NNV Note: This story links to many other Web sites where you can see photos of the trees and birds and, in some cases, listen to their songs. Use the Back button on your Web browser to return to this edition. Some of these photos may take a long time to download unless you have a broadband connection.
It's already July and the dog days of summer are upon us. The Buckeye Trees are beginning to turn yellow and will soon drop their leaves in preparation for the hot, dry days ahead. The morning avian chorus that was so captivating in the spring has decreased to a murmur as the claiming of territories and wooing of mates has been accomplished for this year. The varied raucous calls of the Stellers Jays carry the day. There is however, plenty of activity in Alum Rock Park. Young Robins and Jays are testing their wings and quickly learning what is good to eat and where to find it. Many birds are on the nest raising young. Just recently on a mid-day walk I was lucky enough to locate an active Acorn Woodpecker nest. I watched two adults foraging in an oak tree and followed them as they flew to an adjacent old Sycamore. Into a gnarly snag flew the two woodpeckers who were greeted most enthusiastically by a nest of hungry young. I could just barely see the tip of a baby's beak as it received food from the adult bird.
Acorn Woodpeckers are one of the more common species of woodpeckers in the park. A walk along the Creek Trail in the vicinity of Oak Trees is sure to produce at least one or two of these big black birds with flashy white patches in the wings and rump. They fly with the characteristic undulating flight pattern of all woodpeckers. A lively gregarious bunch, they are often seen flying back and forth across the canyon vocalizing their common waka, waka, waka call as they go about their daily activities.
Acorn Woodpeckers are unique in California in that they maintain year round communal colonies consisting of at least one breeding pair and young from previous nestings. These non-breeding birds assist the breeding pair in raising the young, like a huge extended family. Acorn Woodpeckers like all of their relatives use their ears, eyes and their long tongue to probe bark and wood for insects. Unlike most other Woodpeckers they form large caches or granaries to store acorns for use during the winter. Some granaries have housed as many as 50,000 acorns. The oak trees in front of the ranger station and the Eucalyptus Trees on the other side of the canyon are good places to find these Woodpeckers. There is a small granary located in an old snag just below Live Oak Picnic Area.
Woodpeckers are amazing birds. Not only can they run up and down trees but even under branches without falling off. They can create wonderfully symmetrical holes in trees without giving themselves a concussion in the process. Nature of course has provided woodpeckers with all the adaptations needed to successfully negotiate their vertical world. A very stiff, pointed tail supports moving birds and acts as a brace for stationary birds engaged in foraging, cavity building or "drumming" (woodpecker communication). The feet also aid in supporting these birds. Instead of three toes forward and one back as in "perching" birds, woodpeckers have two forward and two back. Their bills are strong and pointed and they have an enlarged brain case to cushion their skull from the pressure of pounding and excavating wood. The tongue is barbed and sticky for probing and extracting insects and grubs from bark and wood.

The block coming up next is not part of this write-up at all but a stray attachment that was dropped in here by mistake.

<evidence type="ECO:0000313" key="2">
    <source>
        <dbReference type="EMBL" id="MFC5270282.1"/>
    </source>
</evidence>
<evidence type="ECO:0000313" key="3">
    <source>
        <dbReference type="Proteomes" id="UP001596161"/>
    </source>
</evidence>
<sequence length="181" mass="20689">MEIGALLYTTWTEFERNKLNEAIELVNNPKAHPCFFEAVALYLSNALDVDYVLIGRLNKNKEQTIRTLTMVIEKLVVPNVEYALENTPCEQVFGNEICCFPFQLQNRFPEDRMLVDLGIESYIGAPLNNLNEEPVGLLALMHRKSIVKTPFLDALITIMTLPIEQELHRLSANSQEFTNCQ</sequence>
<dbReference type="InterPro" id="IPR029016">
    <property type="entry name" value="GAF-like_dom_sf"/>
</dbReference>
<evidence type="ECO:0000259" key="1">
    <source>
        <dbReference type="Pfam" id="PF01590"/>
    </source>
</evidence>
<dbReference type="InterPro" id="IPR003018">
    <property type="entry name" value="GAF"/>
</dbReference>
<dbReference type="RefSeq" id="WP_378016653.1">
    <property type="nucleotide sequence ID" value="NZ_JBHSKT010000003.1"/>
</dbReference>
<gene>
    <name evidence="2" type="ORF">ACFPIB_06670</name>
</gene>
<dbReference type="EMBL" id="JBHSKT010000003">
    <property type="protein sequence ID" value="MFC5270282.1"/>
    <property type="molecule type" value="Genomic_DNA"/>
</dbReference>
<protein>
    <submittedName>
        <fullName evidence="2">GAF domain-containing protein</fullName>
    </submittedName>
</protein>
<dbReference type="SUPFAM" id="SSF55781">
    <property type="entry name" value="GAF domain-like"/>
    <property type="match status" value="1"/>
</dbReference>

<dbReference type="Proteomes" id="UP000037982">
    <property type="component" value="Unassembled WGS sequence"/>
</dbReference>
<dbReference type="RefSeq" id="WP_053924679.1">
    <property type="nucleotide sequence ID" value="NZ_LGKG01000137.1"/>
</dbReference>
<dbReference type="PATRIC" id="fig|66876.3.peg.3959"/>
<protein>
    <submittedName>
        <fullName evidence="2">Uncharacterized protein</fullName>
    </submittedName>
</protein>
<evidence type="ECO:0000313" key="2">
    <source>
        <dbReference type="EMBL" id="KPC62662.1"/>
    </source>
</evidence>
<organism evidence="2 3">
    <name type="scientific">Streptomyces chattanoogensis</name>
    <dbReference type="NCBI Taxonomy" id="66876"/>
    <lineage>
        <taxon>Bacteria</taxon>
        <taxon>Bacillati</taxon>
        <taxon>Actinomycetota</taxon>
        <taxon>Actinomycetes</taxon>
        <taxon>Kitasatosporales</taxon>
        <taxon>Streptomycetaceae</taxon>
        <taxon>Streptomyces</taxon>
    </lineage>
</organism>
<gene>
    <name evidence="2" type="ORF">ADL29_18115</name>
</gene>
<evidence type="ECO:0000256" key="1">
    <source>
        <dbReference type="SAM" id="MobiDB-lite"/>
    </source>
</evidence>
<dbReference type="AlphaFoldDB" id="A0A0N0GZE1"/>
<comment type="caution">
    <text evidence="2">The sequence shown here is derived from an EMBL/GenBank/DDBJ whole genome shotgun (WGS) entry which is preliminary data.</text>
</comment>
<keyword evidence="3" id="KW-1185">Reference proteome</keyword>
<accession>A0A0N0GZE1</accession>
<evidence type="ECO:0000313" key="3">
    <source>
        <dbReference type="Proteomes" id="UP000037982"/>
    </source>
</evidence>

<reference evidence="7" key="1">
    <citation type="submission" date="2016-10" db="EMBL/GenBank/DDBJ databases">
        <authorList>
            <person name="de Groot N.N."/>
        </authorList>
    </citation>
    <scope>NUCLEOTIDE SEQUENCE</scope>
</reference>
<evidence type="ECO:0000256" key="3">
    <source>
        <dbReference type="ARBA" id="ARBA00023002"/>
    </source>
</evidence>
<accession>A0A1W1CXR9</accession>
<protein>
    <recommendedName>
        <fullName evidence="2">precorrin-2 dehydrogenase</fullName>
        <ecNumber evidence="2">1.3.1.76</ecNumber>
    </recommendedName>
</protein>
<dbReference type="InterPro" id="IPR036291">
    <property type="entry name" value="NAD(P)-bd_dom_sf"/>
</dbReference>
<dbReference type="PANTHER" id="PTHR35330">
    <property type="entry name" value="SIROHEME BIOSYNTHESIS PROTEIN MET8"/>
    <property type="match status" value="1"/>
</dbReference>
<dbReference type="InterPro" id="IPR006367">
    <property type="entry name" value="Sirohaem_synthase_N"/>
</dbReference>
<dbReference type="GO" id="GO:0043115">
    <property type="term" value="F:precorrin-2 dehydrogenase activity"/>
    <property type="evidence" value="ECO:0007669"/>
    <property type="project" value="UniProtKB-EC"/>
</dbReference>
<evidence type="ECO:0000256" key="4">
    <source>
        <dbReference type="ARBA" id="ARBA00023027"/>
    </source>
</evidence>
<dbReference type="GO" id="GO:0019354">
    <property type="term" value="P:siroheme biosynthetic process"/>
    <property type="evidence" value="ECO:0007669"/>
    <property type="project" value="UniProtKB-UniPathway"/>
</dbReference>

The really fun thing about Woodpeckers is that most of the species found in the park are permanent residents and can be seen all year around. A short walk along the Creek or North Rim Trail usually reveals one or two species that can be seen, heard or both.
The other large woodpecker found in the park is the Northern Flicker. This impressive bird has salmon colored under wings visible in flight, a barred back, a strong dark bill and black breast band. The males have a red moustache stripe on the face. Their noticeable call sounds like a piercing keew and their song a strong series of kwikkwikkwik. These birds love to eat ants and may be seen foraging on the ground underneath trees and logs. They use their nearly 5 inch long tongue to probe cavities and holes for their prey. They will forage for fruits and berries in fall and winter. These birds are common in the park. They are often seen sitting at the top of snags or open branches. A flash of salmon color or their strong vocalizations will alert you to their presence.
The other common permanent resident is the Nuttall's Woodpecker. This small black and white woodpecker is a California specialty usually found where oak trees grow near riparian areas. You will probably hear this bird before you see it. The call is a sharp rattle similar to the Belted Kingfisher. It likes to forage among the trees along Penitencia creek and in the oaks along the North Rim Trail. Nuttall's Woodpeckers, like their relatives, nest in cavities excavated into trees with their strong chisel like bills. The average time for cavity construction is 10 days. The Nuttall's prefers riparian trees such as Sycamore and Willow for their nests. The plumage is basic black with white bars across the back and two white stripes on the face. Males have red on the back of the head.